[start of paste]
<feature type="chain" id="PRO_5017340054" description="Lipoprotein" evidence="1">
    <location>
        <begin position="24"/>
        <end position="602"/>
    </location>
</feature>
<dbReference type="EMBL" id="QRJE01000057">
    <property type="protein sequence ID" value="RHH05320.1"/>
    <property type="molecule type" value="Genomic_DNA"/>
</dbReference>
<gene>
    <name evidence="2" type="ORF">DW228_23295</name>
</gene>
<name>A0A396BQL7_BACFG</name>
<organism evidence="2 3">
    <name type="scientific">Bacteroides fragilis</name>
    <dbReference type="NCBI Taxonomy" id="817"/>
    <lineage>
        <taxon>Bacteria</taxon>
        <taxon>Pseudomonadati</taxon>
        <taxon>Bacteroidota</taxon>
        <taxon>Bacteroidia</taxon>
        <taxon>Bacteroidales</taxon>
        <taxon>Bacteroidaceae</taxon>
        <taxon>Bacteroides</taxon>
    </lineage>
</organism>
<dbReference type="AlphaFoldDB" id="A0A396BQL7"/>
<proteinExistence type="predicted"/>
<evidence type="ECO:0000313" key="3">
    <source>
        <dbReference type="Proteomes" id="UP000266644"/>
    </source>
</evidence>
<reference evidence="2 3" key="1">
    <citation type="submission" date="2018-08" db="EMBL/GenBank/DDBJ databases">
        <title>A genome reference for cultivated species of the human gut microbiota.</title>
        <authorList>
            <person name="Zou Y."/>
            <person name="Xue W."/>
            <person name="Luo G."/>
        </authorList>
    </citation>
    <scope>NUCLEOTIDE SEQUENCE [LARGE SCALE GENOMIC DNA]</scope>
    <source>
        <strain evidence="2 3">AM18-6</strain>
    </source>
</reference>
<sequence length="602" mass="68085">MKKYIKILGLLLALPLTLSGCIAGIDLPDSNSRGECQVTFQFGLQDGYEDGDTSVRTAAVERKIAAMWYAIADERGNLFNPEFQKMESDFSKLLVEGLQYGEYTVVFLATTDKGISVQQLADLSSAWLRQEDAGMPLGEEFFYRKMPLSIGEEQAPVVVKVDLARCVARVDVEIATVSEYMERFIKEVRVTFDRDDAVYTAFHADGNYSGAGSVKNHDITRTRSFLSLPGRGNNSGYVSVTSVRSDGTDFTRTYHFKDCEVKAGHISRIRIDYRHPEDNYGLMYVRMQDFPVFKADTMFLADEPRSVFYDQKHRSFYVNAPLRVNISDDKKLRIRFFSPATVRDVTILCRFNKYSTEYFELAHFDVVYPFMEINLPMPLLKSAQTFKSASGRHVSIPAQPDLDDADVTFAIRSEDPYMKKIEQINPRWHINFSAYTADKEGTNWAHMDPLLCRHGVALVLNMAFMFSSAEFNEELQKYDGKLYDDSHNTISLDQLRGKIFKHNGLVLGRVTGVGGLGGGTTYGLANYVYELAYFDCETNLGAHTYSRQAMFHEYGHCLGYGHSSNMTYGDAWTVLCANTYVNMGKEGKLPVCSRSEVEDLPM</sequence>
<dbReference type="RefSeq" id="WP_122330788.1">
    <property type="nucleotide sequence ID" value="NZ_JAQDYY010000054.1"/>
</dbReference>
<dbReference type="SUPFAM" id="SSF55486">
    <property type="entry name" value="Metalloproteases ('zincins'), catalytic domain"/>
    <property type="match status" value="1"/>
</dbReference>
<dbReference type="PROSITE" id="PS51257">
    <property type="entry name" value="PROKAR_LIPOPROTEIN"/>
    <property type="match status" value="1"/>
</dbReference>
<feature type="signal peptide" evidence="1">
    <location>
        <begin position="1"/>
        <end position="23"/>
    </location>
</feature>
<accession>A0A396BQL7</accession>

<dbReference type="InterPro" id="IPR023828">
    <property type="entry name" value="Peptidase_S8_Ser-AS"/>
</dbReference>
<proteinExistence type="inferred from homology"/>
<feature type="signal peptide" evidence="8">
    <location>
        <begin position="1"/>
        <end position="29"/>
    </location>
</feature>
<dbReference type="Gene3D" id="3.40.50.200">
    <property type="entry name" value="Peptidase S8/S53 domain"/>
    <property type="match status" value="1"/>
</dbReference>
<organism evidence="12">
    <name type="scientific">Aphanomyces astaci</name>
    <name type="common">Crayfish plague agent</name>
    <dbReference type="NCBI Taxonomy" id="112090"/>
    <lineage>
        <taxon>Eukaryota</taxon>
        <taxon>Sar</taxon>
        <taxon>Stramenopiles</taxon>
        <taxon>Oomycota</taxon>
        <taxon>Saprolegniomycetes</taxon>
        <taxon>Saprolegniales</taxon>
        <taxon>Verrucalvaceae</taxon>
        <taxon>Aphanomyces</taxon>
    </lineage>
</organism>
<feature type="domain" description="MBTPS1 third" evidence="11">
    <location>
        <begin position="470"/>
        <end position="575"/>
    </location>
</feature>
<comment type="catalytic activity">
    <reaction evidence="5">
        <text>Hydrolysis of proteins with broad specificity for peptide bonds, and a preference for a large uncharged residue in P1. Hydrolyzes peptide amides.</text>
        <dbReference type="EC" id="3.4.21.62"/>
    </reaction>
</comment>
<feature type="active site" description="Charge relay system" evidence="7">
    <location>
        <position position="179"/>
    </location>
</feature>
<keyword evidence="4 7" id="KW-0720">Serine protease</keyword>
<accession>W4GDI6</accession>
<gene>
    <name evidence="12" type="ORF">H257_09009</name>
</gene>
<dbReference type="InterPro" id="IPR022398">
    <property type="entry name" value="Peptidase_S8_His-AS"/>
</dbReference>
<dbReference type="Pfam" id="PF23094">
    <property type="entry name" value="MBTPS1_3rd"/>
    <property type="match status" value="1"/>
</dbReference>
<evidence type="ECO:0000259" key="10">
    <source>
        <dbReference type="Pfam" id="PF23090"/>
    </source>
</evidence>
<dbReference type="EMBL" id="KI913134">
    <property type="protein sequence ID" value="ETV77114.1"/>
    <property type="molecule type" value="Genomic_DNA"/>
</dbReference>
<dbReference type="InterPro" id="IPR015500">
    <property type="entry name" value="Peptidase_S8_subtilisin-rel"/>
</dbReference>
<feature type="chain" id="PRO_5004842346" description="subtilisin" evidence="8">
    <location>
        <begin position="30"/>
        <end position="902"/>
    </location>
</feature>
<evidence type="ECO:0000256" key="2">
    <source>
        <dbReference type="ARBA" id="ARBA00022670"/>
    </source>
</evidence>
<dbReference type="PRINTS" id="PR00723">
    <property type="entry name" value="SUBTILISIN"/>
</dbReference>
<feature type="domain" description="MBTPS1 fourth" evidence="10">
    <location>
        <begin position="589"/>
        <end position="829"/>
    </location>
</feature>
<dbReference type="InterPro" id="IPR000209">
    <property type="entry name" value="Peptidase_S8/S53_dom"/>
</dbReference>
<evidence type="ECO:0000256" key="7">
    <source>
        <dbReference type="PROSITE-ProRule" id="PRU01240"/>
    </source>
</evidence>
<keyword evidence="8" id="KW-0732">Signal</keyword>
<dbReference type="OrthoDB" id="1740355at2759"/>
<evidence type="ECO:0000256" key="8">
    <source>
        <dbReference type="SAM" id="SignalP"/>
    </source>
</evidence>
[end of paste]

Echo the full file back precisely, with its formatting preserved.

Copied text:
<feature type="chain" id="PRO_5017340054" description="Lipoprotein" evidence="1">
    <location>
        <begin position="24"/>
        <end position="602"/>
    </location>
</feature>
<dbReference type="EMBL" id="QRJE01000057">
    <property type="protein sequence ID" value="RHH05320.1"/>
    <property type="molecule type" value="Genomic_DNA"/>
</dbReference>
<gene>
    <name evidence="2" type="ORF">DW228_23295</name>
</gene>
<name>A0A396BQL7_BACFG</name>
<organism evidence="2 3">
    <name type="scientific">Bacteroides fragilis</name>
    <dbReference type="NCBI Taxonomy" id="817"/>
    <lineage>
        <taxon>Bacteria</taxon>
        <taxon>Pseudomonadati</taxon>
        <taxon>Bacteroidota</taxon>
        <taxon>Bacteroidia</taxon>
        <taxon>Bacteroidales</taxon>
        <taxon>Bacteroidaceae</taxon>
        <taxon>Bacteroides</taxon>
    </lineage>
</organism>
<dbReference type="AlphaFoldDB" id="A0A396BQL7"/>
<proteinExistence type="predicted"/>
<evidence type="ECO:0000313" key="3">
    <source>
        <dbReference type="Proteomes" id="UP000266644"/>
    </source>
</evidence>
<reference evidence="2 3" key="1">
    <citation type="submission" date="2018-08" db="EMBL/GenBank/DDBJ databases">
        <title>A genome reference for cultivated species of the human gut microbiota.</title>
        <authorList>
            <person name="Zou Y."/>
            <person name="Xue W."/>
            <person name="Luo G."/>
        </authorList>
    </citation>
    <scope>NUCLEOTIDE SEQUENCE [LARGE SCALE GENOMIC DNA]</scope>
    <source>
        <strain evidence="2 3">AM18-6</strain>
    </source>
</reference>
<sequence length="602" mass="68085">MKKYIKILGLLLALPLTLSGCIAGIDLPDSNSRGECQVTFQFGLQDGYEDGDTSVRTAAVERKIAAMWYAIADERGNLFNPEFQKMESDFSKLLVEGLQYGEYTVVFLATTDKGISVQQLADLSSAWLRQEDAGMPLGEEFFYRKMPLSIGEEQAPVVVKVDLARCVARVDVEIATVSEYMERFIKEVRVTFDRDDAVYTAFHADGNYSGAGSVKNHDITRTRSFLSLPGRGNNSGYVSVTSVRSDGTDFTRTYHFKDCEVKAGHISRIRIDYRHPEDNYGLMYVRMQDFPVFKADTMFLADEPRSVFYDQKHRSFYVNAPLRVNISDDKKLRIRFFSPATVRDVTILCRFNKYSTEYFELAHFDVVYPFMEINLPMPLLKSAQTFKSASGRHVSIPAQPDLDDADVTFAIRSEDPYMKKIEQINPRWHINFSAYTADKEGTNWAHMDPLLCRHGVALVLNMAFMFSSAEFNEELQKYDGKLYDDSHNTISLDQLRGKIFKHNGLVLGRVTGVGGLGGGTTYGLANYVYELAYFDCETNLGAHTYSRQAMFHEYGHCLGYGHSSNMTYGDAWTVLCANTYVNMGKEGKLPVCSRSEVEDLPM</sequence>
<dbReference type="RefSeq" id="WP_122330788.1">
    <property type="nucleotide sequence ID" value="NZ_JAQDYY010000054.1"/>
</dbReference>
<dbReference type="SUPFAM" id="SSF55486">
    <property type="entry name" value="Metalloproteases ('zincins'), catalytic domain"/>
    <property type="match status" value="1"/>
</dbReference>
<dbReference type="PROSITE" id="PS51257">
    <property type="entry name" value="PROKAR_LIPOPROTEIN"/>
    <property type="match status" value="1"/>
</dbReference>
<feature type="signal peptide" evidence="1">
    <location>
        <begin position="1"/>
        <end position="23"/>
    </location>
</feature>
<accession>A0A396BQL7</accession>

<dbReference type="InterPro" id="IPR023828">
    <property type="entry name" value="Peptidase_S8_Ser-AS"/>
</dbReference>
<proteinExistence type="inferred from homology"/>
<feature type="signal peptide" evidence="8">
    <location>
        <begin position="1"/>
        <end position="29"/>
    </location>
</feature>
<dbReference type="Gene3D" id="3.40.50.200">
    <property type="entry name" value="Peptidase S8/S53 domain"/>
    <property type="match status" value="1"/>
</dbReference>
<organism evidence="12">
    <name type="scientific">Aphanomyces astaci</name>
    <name type="common">Crayfish plague agent</name>
    <dbReference type="NCBI Taxonomy" id="112090"/>
    <lineage>
        <taxon>Eukaryota</taxon>
        <taxon>Sar</taxon>
        <taxon>Stramenopiles</taxon>
        <taxon>Oomycota</taxon>
        <taxon>Saprolegniomycetes</taxon>
        <taxon>Saprolegniales</taxon>
        <taxon>Verrucalvaceae</taxon>
        <taxon>Aphanomyces</taxon>
    </lineage>
</organism>
<feature type="domain" description="MBTPS1 third" evidence="11">
    <location>
        <begin position="470"/>
        <end position="575"/>
    </location>
</feature>
<comment type="catalytic activity">
    <reaction evidence="5">
        <text>Hydrolysis of proteins with broad specificity for peptide bonds, and a preference for a large uncharged residue in P1. Hydrolyzes peptide amides.</text>
        <dbReference type="EC" id="3.4.21.62"/>
    </reaction>
</comment>
<feature type="active site" description="Charge relay system" evidence="7">
    <location>
        <position position="179"/>
    </location>
</feature>
<keyword evidence="4 7" id="KW-0720">Serine protease</keyword>
<accession>W4GDI6</accession>
<gene>
    <name evidence="12" type="ORF">H257_09009</name>
</gene>
<dbReference type="InterPro" id="IPR022398">
    <property type="entry name" value="Peptidase_S8_His-AS"/>
</dbReference>
<dbReference type="Pfam" id="PF23094">
    <property type="entry name" value="MBTPS1_3rd"/>
    <property type="match status" value="1"/>
</dbReference>
<evidence type="ECO:0000259" key="10">
    <source>
        <dbReference type="Pfam" id="PF23090"/>
    </source>
</evidence>
<dbReference type="EMBL" id="KI913134">
    <property type="protein sequence ID" value="ETV77114.1"/>
    <property type="molecule type" value="Genomic_DNA"/>
</dbReference>
<dbReference type="InterPro" id="IPR015500">
    <property type="entry name" value="Peptidase_S8_subtilisin-rel"/>
</dbReference>
<feature type="chain" id="PRO_5004842346" description="subtilisin" evidence="8">
    <location>
        <begin position="30"/>
        <end position="902"/>
    </location>
</feature>
<evidence type="ECO:0000256" key="2">
    <source>
        <dbReference type="ARBA" id="ARBA00022670"/>
    </source>
</evidence>
<dbReference type="PRINTS" id="PR00723">
    <property type="entry name" value="SUBTILISIN"/>
</dbReference>
<feature type="domain" description="MBTPS1 fourth" evidence="10">
    <location>
        <begin position="589"/>
        <end position="829"/>
    </location>
</feature>
<dbReference type="InterPro" id="IPR000209">
    <property type="entry name" value="Peptidase_S8/S53_dom"/>
</dbReference>
<evidence type="ECO:0000256" key="7">
    <source>
        <dbReference type="PROSITE-ProRule" id="PRU01240"/>
    </source>
</evidence>
<keyword evidence="8" id="KW-0732">Signal</keyword>
<dbReference type="OrthoDB" id="1740355at2759"/>
<evidence type="ECO:0000256" key="8">
    <source>
        <dbReference type="SAM" id="SignalP"/>
    </source>
</evidence>